Search Results for: Doug Jones
U.S. Sen. Doug Jones took Attorney General William Barr to task Friday, saying Barr had tossed aside the rule of law in the Justice Department’s decision to drop a 3-year-old criminal case against former Trump Administration National Security Adviser Michael Flynn. ”As a former U.S. attorney, I have to say I was absolutely appalled,” Jones, D-Ala., said during a Friday video news conference. “The attorney general, I think, has basically thrown the rule of law out the window” and “given a green light for people to lie to the FBI.” Read more.
Democratic U.S. Sen. Doug Jones says Alabama is an “unhealthy” state with a high-risk population. He says officials should implement strict measures to fight the spread of COVID-19. Read more.
Democratic U.S. Senator Doug Jones likens the spread of coronavirus to a forest fire.
“Only you can prevent this forest fire,” Jones says. “That’s how we need to approach this.”
Jones says that means individuals should follow the advice of public health officials and practice social distancing to slow the spread of the disease. Health officials caution people not to go out unless necessary and wash hands frequently.
Jones spoke with WBHM’s Andrew Yeager about coronavirus testing, the federal response, and its effect on Alabama’s upcoming runoff election.
This statement was provided by U.S. Sen. Doug Jones’ staff before his speech. All of these remarks were included in the speech, but Jones expanded on them considerably in final remarks.
WBHM – When the U.S. Senate returns from the holiday break, there will be one overriding issue: impeachment. Democratic U.S. Senator Doug Jones shares his thoughts on this and other actions on Capitol Hill. Read more.
The Young Democrats of America wrapped up their national conference in Birmingham Sunday. More than 200 Democrats participated in training sessions to help organize in red states like Alabama. The conference left young Democrats across the state hopeful about the 2020 election.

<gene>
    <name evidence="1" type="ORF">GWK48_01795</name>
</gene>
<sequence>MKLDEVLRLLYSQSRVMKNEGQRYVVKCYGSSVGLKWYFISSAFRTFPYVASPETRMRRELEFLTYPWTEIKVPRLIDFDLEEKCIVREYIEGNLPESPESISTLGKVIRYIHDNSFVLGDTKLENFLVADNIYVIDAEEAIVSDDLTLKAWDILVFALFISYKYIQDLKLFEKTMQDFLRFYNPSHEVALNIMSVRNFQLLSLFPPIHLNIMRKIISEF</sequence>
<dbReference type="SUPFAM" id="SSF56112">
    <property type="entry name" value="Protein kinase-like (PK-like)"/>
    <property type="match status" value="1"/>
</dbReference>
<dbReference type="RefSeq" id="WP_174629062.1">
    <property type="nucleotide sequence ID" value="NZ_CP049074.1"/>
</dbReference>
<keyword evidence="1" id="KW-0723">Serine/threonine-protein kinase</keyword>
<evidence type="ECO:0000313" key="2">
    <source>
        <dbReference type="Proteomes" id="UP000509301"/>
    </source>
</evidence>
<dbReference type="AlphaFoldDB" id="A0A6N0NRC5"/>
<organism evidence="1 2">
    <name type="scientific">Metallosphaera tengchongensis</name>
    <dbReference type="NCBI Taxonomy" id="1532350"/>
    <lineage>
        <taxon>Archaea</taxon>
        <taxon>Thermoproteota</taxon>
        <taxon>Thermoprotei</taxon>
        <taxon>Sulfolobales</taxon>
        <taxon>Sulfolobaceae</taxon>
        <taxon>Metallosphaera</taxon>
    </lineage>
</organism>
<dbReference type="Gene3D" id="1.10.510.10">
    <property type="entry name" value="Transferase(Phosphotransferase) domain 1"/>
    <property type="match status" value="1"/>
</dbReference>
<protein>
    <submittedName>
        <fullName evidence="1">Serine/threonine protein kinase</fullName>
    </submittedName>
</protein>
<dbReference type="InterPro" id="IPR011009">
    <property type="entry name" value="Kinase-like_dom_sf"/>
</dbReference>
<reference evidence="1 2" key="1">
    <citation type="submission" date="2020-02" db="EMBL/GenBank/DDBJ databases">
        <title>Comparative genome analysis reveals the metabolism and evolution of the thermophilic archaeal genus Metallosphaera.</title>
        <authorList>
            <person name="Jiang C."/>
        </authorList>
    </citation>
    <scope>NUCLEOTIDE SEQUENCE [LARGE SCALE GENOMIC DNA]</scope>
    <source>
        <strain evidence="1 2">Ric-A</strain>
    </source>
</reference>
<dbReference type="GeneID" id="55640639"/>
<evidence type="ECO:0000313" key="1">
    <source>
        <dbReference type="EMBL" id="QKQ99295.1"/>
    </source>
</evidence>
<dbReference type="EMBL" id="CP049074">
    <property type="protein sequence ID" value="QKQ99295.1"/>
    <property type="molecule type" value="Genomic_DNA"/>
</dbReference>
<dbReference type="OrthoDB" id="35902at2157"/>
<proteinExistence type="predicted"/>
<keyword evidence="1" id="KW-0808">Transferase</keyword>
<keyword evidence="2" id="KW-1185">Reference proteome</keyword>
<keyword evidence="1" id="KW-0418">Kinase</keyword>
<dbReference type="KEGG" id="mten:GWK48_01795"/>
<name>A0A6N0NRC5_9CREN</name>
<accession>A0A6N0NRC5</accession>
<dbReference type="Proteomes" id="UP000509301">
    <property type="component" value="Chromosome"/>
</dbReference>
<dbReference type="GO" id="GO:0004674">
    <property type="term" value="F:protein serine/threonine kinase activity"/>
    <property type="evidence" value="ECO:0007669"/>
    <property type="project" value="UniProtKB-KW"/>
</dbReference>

Alabama Young Democrats were easy to spot at this weekend’s conference, which took place at the Sheraton Birmingham, many wearing U.S. Senator Doug Jones campaign buttons. Read more.
With pressure mounting from national party leaders and the Democratic National Committee, the state’s highest-ranking Democratic officeholder says the state party needs new leaders.
Sen. Doug Jones told Birmingham Watch on Thursday that he is frustrated with the Alabama Democratic Party’s direction, or lack thereof, and he would like to see Chairwoman Nancy Worley replaced. Jones’ comments came after a student forum held at Miles College in Fairfield.
“Leadership needs to be changed, and I think it’s going to be changed. I think there’s still some things that will have to be done,” Jones said. “We don’t even have a delegate selection plan right now. It’s been rejected. I think once we can get bylaws done, soon we’ll get a new election. We’re going to expand. I believe the membership of the party will include more youth, more diversity and opportunities we haven’t had in a long, long time. I’m very, very optimistic about where we’re going to ultimately go with the party.” Read more.
President Donald Trump used “racist language” that is further dividing Americans when he suggested four women in Congress could leave the country if they don’t like it, U.S. Sen. Doug Jones said Thursday.
“To use racist language, and it was that — I’m not calling the president a racist, but he used racist language to do this — this is the same kind of dog whistle politics that we have seen before,” Jones said during a conference phone call with reporters.
“But folks, we have to resist the pull of the forces that are trying to divide us,” Jones said. “We need to come together as one America and work together to live up to the lofty ideals our country was founded on. Attacking the patriotism of other Americans using hateful rhetoric and dog whistle messages doesn’t get us any closer to achieving those unifying principles.”
“Bending Toward Justice: The Birmingham Church Bombing that Changed the Course of Civil Rights” by Doug Jones with Greg Truman (St. Martin’s Press, 2019)
“Maxine McNair’s screams were primal,” Doug Jones writes in Bending Toward Justice. As McNair searched for her daughter Denise in the rubble of Sixteenth Street Baptist Church she knew, the way a mother would know, that the unthinkable had finally happened.
The 1963 Sixteenth Street Baptist Church bombing that killed Denise McNair, Carole Robertson, Cynthia Wesley and Addie Mae Collins happened because white Americans were angry. Birmingham’s public schools were integrated the week before the bombing, and as whites saw dents and cracks appearing in the wall that separated them from black Americans they became resentful and afraid. And a few whites, bitter losers clinging to the bottom rung of the white racial hierarchy, were willing to do more than just gripe about it. They were willing to commit murder.
“Bending Toward Justice” accomplishes what good history should accomplish. The book helps readers understand the past and the present. And the events of 1963 are relevant now because sometimes history does backflips. That’s not to say that history repeats itself, because it doesn’t really. But occasionally, without looking where we’re going, we jump back to a spot we thought we had left behind. And then we have to retrace our steps to see how it all turns out this time.